The Miller/Hull Partnership: Zuma's acrylic tub configurations.

     
  • shop talk

    The Miller/Hull Partnership: Kawneer's line of architectural aluminum products.

     
  • take cover

    Luce et Studio Architects: Barrisol's stretch ceilings.

     
  • fire escape

    Luce et Studio Architects: Crawford 240 bifold door.

     
  • polymorphous

    El Dorado: Polygal polycarbonate for interior doors and exterior glazing.

     
  • agribusiness

    El Dorado: Corrugated copper from Firestone Metal Products/UNA-CLAD.

     
  • aluminum foil

    Studio Pali Fekete Architects (SPF:a): Bar grating from BarnettBates Corp.

     
  • hard times

    Studio Pali Fekete Architects (SPF:a): CaesarStone quartz surfacing from U.S. Quartz Products.

     
  • loewen behold

    Sarah Nettleton Architects: Loewen windows.

     
  • wall art

    Sarah Nettleton Architects: Sto Powerwall Silco wall cladding.

     
  • cold comfort

    Carney Architects: Hardwood-framed windows from Case Window and Door.

     
  • crafty exchange

    Carney Architects: Cabinets and ceiling treatments from Spearhead Timberworks.

     
  • cutting-edge wedge

    Carney Architects: Belfer's halogen wedge lighting.

     
  • side lines

    Marlon Blackwell Architects: Copper roofing used as siding from Franklin & Son.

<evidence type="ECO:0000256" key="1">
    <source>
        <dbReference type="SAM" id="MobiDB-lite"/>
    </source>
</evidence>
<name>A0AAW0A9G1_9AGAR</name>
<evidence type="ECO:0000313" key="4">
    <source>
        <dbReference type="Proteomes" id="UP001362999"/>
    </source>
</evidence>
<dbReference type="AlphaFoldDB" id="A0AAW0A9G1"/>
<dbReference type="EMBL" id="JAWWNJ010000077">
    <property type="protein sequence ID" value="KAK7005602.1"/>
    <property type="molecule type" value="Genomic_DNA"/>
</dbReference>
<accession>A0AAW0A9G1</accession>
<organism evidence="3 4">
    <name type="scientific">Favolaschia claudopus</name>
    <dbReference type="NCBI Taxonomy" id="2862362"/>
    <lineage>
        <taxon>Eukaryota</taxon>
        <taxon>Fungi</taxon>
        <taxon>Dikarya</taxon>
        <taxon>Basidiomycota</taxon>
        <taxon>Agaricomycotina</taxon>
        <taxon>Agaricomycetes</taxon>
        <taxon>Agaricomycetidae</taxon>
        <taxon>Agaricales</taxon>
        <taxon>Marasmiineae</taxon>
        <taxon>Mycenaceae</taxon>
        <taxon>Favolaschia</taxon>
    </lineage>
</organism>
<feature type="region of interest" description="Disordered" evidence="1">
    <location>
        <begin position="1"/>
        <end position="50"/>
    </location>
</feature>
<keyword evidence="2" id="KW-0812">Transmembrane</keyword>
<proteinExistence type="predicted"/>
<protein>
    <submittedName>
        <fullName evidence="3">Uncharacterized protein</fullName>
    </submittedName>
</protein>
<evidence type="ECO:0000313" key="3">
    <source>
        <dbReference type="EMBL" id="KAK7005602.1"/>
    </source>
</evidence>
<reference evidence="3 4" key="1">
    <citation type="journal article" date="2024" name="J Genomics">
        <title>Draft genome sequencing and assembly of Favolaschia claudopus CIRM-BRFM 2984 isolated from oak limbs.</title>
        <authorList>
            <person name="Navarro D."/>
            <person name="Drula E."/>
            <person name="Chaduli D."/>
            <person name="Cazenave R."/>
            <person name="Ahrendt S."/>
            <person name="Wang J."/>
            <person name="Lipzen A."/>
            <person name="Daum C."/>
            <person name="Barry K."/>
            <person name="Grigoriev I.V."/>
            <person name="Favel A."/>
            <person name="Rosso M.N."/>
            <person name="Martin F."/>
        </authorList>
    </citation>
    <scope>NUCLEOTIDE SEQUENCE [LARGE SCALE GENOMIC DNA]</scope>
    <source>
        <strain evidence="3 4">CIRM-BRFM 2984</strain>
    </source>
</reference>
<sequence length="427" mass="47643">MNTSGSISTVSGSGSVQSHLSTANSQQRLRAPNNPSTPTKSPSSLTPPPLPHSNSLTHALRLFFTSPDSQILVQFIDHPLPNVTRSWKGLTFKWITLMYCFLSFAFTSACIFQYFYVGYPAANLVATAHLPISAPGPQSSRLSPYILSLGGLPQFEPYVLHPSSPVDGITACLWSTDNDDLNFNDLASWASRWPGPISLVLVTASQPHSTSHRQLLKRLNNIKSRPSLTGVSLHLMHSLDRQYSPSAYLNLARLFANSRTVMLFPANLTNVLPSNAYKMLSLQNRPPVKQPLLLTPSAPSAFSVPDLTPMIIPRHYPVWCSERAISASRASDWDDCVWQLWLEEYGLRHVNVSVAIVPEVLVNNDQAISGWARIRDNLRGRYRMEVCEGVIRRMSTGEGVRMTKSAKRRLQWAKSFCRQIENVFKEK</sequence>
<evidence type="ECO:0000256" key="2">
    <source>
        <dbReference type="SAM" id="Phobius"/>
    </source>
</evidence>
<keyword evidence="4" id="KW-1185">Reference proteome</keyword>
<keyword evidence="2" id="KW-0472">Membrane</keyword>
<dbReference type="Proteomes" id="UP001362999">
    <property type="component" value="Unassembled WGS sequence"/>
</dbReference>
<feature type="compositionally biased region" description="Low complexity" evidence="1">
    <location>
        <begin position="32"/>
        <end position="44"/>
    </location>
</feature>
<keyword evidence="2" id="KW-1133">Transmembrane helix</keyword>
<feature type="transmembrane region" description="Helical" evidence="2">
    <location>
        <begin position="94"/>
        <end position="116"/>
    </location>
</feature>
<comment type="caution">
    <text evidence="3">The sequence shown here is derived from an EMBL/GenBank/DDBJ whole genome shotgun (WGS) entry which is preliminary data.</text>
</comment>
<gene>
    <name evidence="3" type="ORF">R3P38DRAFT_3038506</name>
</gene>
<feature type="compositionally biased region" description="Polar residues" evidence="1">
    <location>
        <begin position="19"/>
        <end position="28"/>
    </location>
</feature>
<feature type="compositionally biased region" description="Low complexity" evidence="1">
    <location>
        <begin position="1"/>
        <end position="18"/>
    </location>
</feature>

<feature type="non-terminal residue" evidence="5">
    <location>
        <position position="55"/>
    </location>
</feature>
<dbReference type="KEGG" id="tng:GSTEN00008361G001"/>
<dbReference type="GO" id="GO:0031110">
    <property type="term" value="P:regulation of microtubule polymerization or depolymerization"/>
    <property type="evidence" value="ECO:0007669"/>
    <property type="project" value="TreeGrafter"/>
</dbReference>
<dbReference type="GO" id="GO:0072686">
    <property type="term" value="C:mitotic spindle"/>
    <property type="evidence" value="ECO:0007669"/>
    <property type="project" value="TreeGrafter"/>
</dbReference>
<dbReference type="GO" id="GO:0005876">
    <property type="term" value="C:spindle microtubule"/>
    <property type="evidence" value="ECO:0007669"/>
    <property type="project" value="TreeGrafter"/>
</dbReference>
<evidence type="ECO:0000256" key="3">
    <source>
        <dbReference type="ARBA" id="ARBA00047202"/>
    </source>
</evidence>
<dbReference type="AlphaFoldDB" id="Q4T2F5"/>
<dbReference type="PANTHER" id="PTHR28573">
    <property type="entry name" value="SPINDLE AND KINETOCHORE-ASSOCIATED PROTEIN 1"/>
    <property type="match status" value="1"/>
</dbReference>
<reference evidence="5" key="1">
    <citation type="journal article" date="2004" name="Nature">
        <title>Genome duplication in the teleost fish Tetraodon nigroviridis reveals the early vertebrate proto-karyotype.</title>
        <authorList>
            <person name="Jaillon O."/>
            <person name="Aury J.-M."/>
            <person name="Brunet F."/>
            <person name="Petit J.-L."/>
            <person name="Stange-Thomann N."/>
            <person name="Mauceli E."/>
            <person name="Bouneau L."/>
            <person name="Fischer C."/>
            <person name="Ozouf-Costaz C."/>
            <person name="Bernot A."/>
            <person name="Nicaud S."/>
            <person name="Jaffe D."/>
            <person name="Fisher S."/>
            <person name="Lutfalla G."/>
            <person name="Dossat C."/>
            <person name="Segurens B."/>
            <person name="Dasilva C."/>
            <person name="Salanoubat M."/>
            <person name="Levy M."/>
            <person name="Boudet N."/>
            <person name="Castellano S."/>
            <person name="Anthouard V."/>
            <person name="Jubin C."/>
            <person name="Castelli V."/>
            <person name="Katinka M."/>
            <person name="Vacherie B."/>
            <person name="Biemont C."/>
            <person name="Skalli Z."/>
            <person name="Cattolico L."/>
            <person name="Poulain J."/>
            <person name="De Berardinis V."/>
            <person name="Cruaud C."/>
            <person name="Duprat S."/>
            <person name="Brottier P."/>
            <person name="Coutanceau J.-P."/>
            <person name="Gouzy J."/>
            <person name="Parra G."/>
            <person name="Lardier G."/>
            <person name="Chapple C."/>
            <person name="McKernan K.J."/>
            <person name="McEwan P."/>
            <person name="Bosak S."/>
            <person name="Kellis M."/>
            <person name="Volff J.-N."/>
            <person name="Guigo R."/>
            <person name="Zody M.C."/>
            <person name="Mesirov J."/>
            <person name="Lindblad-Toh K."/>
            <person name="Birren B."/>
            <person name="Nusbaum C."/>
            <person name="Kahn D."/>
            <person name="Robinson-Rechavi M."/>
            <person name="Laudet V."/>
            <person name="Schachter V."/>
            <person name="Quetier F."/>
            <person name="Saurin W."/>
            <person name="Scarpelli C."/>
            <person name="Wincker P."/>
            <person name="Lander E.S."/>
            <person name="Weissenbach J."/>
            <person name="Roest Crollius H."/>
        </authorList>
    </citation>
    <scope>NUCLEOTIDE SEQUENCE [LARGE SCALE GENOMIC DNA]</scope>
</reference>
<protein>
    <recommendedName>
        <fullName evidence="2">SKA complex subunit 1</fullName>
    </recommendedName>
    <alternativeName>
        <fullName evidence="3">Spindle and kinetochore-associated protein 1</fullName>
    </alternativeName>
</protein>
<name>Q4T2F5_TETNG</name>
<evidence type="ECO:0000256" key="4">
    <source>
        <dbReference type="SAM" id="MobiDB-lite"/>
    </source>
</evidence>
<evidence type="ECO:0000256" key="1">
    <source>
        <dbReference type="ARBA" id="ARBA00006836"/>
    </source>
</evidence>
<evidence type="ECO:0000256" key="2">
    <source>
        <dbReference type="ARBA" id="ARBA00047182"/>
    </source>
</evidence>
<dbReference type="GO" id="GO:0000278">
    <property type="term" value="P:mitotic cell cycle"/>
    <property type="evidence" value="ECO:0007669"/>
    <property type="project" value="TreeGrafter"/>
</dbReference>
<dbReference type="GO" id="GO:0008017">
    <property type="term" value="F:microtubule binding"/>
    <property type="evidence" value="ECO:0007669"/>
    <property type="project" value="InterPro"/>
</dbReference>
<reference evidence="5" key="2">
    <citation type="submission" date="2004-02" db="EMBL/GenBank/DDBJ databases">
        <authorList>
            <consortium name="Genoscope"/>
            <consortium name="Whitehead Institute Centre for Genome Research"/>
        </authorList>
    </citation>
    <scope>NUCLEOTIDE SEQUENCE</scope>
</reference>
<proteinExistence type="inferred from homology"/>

• horsing around

    Marlon Blackwell Architects: EFCO's clear anodized commercial windows.

     
  • steely eye

    Marlon Blackwell Architects: Custom metal work from Zahner Co.

     
  • under pressure

    Envision Design: Sloan's Flushmate pressure-assist toilet system.

     
  • batting green

    Envision Design: Johns Manville fiberglass batt insulation.

     
  • sniff test

    Envision Design: Benjamin Moore's Eco Spec low-odor paint.

     
  • discard yard

    Office of Mobile Design: Recycled and found materials such as shipping containers.

     
  • sharing sips

    Office of Mobile Design: Structural insulated panels (SIPs).

     
  • dormer delight

    Albert, Righter & Tittman Architects: Divided-light double-hung Marvin windows.

     
  • friendly floor

    Albert, Righter & Tittman Architects: Marmoleum from Forbo Flooring.

     
  • hard times

    Sorg and Associates: Countertops from The King's Grant.

     
  • clad tidings

    Sorg and Associates: Aluminum cladding from Centria Architectural Systems.

     
  • outside story

    Sorg and Associates: Plywood panels from Georgia-Pacific.

     
  • epoxy moxie

    Guy Peterson / Office for Architecture: Dura-Glaze gloss epoxy from Porter Paints.

     
  • lime time

    Guy Peterson / Office for Architecture: Turkish limestone tub enclosure from Manasota Flooring.

     
  • wholly rail

    Guy Peterson / Office for Architecture: Railing system from Kinney-Johnson Fabricators.

     
  • balanced beams

    Guy Peterson / Office for Architecture: Ipé timbers from sustainably harvested forests.

     
  • great white hope

    Dick Clark Architecture: Sand-cast basins from Infinite Fitting.

     
  • patina real

    Dick Clark Architecture: Revere Copper Products' EverGreen architectural copper.

     
  • summa lumasite

    Randy Brown Architects: LUMAsite from American Acrylic Corp.

     
  • value engineering

    Randy Brown Architects: Prefinished, engineered wood floors from Mirage/Boa-Franc.

     
  • in cinque

    Randy Brown Architects: Avante's Cinque vanity.

     
  • tag team

    Meditch Murphey Architects: Hansgrohe's Axor faucet and Duravit's Starck 1 basin.

     
  • steel here

    Meditch Murphey Architects: Custom fabricated steel windows from Hope's Windows.